The second Viscount from the left, by the way, is Jeff Cook, age thirteen; later he and a couple of cousins would form the band Alabama, a group clearly steeped as much in rock and roll as in country.
I’m going to leave you with this: a record the Viscounts (or VT-Counts) cut in 1964, “(This Is) Our Generation” — a 1960s Alabama teenage manifesto I’ve become kind of obsessed with. Give it a listen. I’ve transcribed the text, as I hear it, underneath the link.
Greetings and salutations
And all words indicative to a hearty welcome,
My celestial friends
This is Sweet Daddy Whitley
Talking to you cats and chicks about our generation.
Have you ever heard any music like this before?
This is our generation.
We made it what it is today.
Talk about the good old times
There were no good old times
This is it
There’s no need to wait around
This is it
This is our generation.
And his soul cries out: let me hear some more of that guitar
That was the high priest, Jeff Cook, on lead guitar
And in the background you can hear bassman Bailey
And along with him is
on rhythm guitar
This age where rockets, satellites
And his soul cries out,
This is our generation
As I count the (ways of life? waves of rye??)
They cry out, let me hear some more of that swinging sound
That’s soul music
It comes from the heart
They think they had music a long time ago
This is our music
And before I close I would like to remind you
This is our generation.
This is it.
Live it up.
Smile a while.
That’s as good a place as any, I guess, to end this post:
This is it. Live it up. Smile a while.
Thanks for reading.
P.S. Okay, one last photo: I have to add that my favorite image of them all doesn’t take music as its subject, but I couldn’t leave it out. The image, which I included also at the top of this post, is labeled only “Collinsville School Boys, about 1898.” No explanation beyond that is offered, other than the boys’ names.
They are, for the record, from left to right: Jesse Green, Victor Hall, Stanley Brindley, Charlie Hall, L. B. Nicholson, Carl Norwood, and Carl Brindley.
This weekend marks the five-year anniversary of the publication of my book with the great, much-beloved Alabama jazz hero, Dr. Frank Adams: a master performer, educator, family man, community icon, storyteller, and history-keeper known to many around here as “Doc.” Our book — Doc: The Story of a Birmingham Jazz Man— tells Frank Adams’s story in his own words, drawing from more than two years of weekly interviews.
To celebrate the anniversary of the book’s publication, I’ve uploaded the first few minutes of the first interview I conducted with Doc, from July of 2009 (in the recording below, I attribute this interview to 2002, not catching my verbal typo). At the time, I thought I’d write an article about Doc and about the history of Birmingham jazz community. Most of all I wanted to preserve some of this man’s remarkable story and storytelling for posterity; beyond my vague ideas for an article I didn’t have much of a plan. But this interview turned into many more interviews, which turned in turn into our book — and eight(!!) years later, I’m still very hard at work on the book that’s grown out of that one, a history of jazz in Birmingham, and of Birmingham in jazz.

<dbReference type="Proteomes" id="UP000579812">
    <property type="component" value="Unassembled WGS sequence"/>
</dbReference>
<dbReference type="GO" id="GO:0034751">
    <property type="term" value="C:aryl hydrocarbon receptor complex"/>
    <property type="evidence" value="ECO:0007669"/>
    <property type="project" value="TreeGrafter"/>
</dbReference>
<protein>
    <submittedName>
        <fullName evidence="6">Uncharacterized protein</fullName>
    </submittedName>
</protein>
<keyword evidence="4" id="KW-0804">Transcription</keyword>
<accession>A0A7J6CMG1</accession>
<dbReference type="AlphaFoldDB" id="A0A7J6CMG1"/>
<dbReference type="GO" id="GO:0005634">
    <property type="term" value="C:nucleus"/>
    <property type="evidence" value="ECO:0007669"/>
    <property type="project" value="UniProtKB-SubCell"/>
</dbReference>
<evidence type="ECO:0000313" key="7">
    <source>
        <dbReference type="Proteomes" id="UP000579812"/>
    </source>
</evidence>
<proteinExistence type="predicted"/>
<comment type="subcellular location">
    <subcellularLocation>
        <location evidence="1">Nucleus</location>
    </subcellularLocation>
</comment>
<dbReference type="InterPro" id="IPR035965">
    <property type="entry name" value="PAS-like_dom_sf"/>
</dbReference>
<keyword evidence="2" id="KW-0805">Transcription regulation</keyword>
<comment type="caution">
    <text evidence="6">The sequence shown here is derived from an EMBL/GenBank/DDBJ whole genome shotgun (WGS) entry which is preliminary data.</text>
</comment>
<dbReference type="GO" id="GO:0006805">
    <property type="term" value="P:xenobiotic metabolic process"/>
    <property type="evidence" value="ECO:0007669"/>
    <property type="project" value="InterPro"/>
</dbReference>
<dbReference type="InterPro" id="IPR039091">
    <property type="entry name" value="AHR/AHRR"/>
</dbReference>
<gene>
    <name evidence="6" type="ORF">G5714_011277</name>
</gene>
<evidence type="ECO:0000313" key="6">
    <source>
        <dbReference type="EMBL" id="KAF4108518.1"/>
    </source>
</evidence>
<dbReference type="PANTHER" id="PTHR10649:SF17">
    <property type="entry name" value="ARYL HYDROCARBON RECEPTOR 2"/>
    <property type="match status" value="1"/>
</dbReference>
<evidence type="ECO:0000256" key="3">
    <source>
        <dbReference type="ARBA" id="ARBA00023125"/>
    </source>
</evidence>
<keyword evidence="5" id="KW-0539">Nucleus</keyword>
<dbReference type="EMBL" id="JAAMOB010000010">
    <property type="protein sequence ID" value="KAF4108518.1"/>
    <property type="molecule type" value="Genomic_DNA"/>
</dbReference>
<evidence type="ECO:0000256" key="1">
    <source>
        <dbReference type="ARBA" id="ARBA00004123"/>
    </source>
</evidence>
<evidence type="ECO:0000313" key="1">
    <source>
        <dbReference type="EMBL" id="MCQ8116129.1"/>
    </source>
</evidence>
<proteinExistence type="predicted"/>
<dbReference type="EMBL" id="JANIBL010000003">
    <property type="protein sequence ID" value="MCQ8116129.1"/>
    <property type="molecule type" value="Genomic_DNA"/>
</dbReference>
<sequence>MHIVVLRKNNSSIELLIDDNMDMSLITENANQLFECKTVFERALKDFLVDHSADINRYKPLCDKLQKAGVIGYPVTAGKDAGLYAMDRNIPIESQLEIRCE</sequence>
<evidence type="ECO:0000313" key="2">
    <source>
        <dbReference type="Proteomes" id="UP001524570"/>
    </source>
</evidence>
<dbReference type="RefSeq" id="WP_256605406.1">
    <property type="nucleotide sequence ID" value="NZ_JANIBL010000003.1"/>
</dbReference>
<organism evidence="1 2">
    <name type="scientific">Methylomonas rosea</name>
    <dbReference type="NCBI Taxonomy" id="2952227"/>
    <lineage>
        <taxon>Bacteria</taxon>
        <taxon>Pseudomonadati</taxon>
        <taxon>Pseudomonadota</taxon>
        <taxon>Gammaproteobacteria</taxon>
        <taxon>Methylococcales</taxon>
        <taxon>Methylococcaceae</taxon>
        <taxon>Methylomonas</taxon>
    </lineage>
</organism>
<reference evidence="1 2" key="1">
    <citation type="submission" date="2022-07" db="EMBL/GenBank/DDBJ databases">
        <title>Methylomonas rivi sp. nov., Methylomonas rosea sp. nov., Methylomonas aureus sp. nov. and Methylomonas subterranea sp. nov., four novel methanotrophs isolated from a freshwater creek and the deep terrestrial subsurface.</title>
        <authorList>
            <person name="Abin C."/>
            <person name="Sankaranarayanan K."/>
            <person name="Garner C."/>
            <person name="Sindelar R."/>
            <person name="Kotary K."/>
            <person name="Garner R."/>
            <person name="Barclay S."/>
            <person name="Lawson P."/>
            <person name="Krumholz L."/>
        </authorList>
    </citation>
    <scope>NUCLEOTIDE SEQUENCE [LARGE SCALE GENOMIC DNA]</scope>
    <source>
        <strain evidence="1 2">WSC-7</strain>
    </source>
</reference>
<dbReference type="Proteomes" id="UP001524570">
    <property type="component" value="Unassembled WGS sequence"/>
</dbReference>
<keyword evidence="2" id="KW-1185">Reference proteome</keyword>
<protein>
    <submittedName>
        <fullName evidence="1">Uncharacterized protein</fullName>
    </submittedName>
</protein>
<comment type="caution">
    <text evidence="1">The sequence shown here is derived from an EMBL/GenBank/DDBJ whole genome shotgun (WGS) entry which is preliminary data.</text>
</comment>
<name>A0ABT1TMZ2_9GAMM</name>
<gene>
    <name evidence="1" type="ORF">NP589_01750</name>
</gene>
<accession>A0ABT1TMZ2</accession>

Doc died two years after the publication of this book — three years ago this month. It’s a joy to hear his voice again in this recording. I remember vividly the day of this interview, sitting across from Doc in his office, engrossed in his stories and his spirit. I had no idea that we’d record ninety-something more of these interviews, no idea that this recording would become the opening pages of our book. I certainly did not anticipate the friendship and collaboration that would grow out of this first session. For that friendship, above all, I’ll be eternally grateful.
When the book was finished, Doc constantly instructed me: “Keep the book in front of people.” He believed, and I believe, that it told an important story — a story about more than jazz, and more than Birmingham — and a story that ought to be widely shared. He didn’t want it collecting dust on book shelves but wanted it to pass through as many hands as it could. So I’ll remind you on its anniversary that’s it’s still available from Amazon — and right now available at the best price I’ve seen on it yet. Maybe your library has it, or maybe you can get your library to get it. If you’re in Birmingham, we’ve got it for sale at our new store, The Jaybird. However you get your hands around it, I hope you’ll spend some time with this book and with Doc.
Meanwhile, here’s how this whole thing started: Dr. Frank Adams sitting in his office, age 81, talking about his father and his brother and his mother, and about his first musical performance — a brothers’ duet of “The Old Rugged Cross,” performed for the congregation of Birmingham’s Metropolitan A. M. E. Zion Church.